Fame is a vapor, popularity an accident, and riches take wings. Only one thing endures and that is character. … Horace Greeley
You can tell a lot about a person by the things you find on their refrigerator door. Inside Jimmy Wayne’s comfortable Nashville home, you’ll find letters from people telling him just how much his songs have touched them, how HIS story is THEIR story too. His refrigerator also holds those words from Horace Greeley, an appropriate quote for a young man who embodies those words.
Character, creativity and an unbridled passion for life infuse Jimmy Wayne’s music and reverberate through every track on Do You Believe Me Now, his debut on The Valory Music Co. “It’s definitely a change,” Jimmy says of his new effort. “The record that I put together only has two ballads on it and that’s it. Everything else is up-tempo. I spent three years trying to find these songs that just really set me apart.”
Writing and finding songs that weren’t just good, but truly unique became Jimmy’s mission as he recorded his new project. He succeeds in crafting an album of songs that resonate strongly with audiences because of the honesty in the lyrics and the catchy melodies that make listeners immediately want to sing along. Each song on the project is brought vividly to life by Jimmy’s strong, soulful voice. It’s a potent instrument that conveys every nuance of a great lyric. In a few short years, Jimmy Wayne has developed a reputation as a “singer’s singer,” someone respected by his peers for his ability to deliver a song with an abundance of passion and personality that make each performance instantly memorable.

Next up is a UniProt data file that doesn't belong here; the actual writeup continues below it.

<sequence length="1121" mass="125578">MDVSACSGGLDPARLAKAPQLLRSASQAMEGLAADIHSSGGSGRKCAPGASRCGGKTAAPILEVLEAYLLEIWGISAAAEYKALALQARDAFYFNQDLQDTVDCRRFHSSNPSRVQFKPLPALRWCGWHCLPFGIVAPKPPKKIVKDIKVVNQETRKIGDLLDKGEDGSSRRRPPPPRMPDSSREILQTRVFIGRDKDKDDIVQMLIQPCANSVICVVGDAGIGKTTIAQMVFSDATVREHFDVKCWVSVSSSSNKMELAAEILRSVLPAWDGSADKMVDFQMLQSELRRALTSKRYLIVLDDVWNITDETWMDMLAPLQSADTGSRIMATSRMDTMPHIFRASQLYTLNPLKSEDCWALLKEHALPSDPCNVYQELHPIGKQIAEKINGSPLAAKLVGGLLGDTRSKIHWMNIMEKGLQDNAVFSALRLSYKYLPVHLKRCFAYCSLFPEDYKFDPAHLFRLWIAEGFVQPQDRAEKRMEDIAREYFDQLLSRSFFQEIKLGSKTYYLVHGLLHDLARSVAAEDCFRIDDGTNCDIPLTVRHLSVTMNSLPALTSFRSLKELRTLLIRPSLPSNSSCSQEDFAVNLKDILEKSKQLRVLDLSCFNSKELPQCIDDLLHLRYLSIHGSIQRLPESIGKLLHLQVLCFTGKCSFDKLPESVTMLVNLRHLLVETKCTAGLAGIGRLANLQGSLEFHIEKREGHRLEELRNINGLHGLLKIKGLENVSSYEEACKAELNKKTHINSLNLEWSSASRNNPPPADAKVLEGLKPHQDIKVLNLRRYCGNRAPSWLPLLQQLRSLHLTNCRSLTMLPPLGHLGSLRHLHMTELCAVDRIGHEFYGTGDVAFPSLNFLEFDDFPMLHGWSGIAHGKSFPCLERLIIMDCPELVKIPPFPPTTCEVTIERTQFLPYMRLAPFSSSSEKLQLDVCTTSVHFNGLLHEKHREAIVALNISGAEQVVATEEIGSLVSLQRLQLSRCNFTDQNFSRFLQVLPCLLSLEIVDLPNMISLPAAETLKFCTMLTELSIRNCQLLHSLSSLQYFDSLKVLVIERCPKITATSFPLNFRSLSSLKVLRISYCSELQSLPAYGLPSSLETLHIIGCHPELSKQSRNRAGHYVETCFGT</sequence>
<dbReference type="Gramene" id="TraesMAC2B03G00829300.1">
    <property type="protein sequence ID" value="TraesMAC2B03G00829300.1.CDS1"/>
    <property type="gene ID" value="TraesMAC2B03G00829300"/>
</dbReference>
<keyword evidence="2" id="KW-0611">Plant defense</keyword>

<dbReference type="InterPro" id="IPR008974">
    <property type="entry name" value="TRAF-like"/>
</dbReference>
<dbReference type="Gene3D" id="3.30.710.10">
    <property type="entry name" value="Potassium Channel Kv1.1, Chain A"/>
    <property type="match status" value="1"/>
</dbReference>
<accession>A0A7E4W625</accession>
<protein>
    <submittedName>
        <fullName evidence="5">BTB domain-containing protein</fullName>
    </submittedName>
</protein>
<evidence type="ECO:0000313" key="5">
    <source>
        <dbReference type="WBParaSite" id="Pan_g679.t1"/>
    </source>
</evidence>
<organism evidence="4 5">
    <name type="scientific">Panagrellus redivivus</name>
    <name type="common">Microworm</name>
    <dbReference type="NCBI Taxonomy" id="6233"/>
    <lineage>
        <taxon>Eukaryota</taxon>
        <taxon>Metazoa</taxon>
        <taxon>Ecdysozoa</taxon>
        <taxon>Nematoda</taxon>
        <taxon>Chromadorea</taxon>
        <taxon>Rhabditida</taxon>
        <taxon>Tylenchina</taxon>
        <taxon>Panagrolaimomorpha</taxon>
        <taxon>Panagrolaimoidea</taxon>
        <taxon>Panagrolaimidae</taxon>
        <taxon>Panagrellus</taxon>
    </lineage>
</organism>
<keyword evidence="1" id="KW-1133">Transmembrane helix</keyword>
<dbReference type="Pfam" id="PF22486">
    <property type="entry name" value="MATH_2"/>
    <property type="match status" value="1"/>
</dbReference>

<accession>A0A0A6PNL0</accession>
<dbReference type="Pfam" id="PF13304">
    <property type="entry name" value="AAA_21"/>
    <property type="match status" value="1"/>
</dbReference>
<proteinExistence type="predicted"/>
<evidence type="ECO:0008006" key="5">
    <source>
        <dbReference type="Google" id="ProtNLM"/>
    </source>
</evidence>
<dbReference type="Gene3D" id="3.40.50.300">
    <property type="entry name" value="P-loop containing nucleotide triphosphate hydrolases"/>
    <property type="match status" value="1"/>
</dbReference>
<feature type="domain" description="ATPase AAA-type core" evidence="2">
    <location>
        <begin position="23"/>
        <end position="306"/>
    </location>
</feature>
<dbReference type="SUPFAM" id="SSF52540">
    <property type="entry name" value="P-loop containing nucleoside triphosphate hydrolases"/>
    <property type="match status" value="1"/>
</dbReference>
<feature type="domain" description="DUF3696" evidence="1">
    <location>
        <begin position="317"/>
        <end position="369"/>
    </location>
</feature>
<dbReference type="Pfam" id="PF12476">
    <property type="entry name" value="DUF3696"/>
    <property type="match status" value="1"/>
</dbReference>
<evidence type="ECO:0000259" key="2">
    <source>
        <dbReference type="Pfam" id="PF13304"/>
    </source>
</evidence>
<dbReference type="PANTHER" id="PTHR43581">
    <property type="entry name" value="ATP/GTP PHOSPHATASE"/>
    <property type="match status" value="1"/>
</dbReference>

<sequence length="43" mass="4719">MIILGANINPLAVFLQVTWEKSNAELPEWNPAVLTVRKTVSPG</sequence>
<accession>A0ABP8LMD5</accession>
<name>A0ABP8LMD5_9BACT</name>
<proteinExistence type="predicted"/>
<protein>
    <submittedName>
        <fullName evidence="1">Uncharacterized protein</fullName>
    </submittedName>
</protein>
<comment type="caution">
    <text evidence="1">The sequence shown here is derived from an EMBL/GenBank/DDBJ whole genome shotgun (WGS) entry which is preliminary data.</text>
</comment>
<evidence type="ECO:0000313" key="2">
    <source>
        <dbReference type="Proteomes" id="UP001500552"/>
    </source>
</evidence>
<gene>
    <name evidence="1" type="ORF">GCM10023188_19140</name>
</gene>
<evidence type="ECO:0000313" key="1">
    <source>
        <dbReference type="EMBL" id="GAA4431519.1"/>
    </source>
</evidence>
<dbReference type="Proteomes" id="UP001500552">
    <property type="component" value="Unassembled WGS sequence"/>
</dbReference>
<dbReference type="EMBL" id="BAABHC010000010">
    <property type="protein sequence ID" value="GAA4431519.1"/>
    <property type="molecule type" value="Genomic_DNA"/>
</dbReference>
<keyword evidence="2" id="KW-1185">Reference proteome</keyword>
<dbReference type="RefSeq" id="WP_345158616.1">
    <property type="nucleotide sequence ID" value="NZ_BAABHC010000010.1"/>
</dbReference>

Yet when asked what has brought him this far, Jimmy doesn’t mention his voice or his energetic stage show, he brings it all back to the songs. “I think it’s just the fact that I tell the truth,” he says of his music’s appeal. “People love to hear somebody stand on the stage and sing something that’s real. I give the people that come with their hard earned money a hundred percent of everything that I could possibly give them. It’s clear to me that what I’ve experienced, I’ve experienced for a reason and maybe that’s my calling is to tell that story. This is it. I don’t have a Plan B.”